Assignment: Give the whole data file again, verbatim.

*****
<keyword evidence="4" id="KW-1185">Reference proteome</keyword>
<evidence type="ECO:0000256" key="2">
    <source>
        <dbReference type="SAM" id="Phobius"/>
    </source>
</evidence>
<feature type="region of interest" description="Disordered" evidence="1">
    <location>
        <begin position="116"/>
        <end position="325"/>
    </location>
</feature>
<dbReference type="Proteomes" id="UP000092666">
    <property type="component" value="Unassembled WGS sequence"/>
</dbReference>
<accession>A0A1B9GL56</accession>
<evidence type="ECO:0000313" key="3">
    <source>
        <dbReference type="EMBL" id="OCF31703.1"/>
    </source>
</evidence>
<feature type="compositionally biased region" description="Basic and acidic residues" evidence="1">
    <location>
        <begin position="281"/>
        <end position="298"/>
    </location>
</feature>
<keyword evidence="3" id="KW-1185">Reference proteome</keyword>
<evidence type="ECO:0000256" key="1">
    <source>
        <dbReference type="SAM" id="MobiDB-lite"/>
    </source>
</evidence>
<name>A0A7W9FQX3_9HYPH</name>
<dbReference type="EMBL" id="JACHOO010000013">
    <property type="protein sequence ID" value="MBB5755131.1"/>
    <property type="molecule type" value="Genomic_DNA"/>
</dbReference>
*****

<keyword evidence="4" id="KW-1185">Reference proteome</keyword>
<evidence type="ECO:0000256" key="2">
    <source>
        <dbReference type="SAM" id="Phobius"/>
    </source>
</evidence>
<feature type="region of interest" description="Disordered" evidence="1">
    <location>
        <begin position="116"/>
        <end position="325"/>
    </location>
</feature>
<dbReference type="Proteomes" id="UP000092666">
    <property type="component" value="Unassembled WGS sequence"/>
</dbReference>
<accession>A0A1B9GL56</accession>
<evidence type="ECO:0000313" key="3">
    <source>
        <dbReference type="EMBL" id="OCF31703.1"/>
    </source>
</evidence>
<feature type="compositionally biased region" description="Basic and acidic residues" evidence="1">
    <location>
        <begin position="281"/>
        <end position="298"/>
    </location>
</feature>
<keyword evidence="3" id="KW-1185">Reference proteome</keyword>
<evidence type="ECO:0000256" key="1">
    <source>
        <dbReference type="SAM" id="MobiDB-lite"/>
    </source>
</evidence>
<name>A0A7W9FQX3_9HYPH</name>
<dbReference type="EMBL" id="JACHOO010000013">
    <property type="protein sequence ID" value="MBB5755131.1"/>
    <property type="molecule type" value="Genomic_DNA"/>
</dbReference>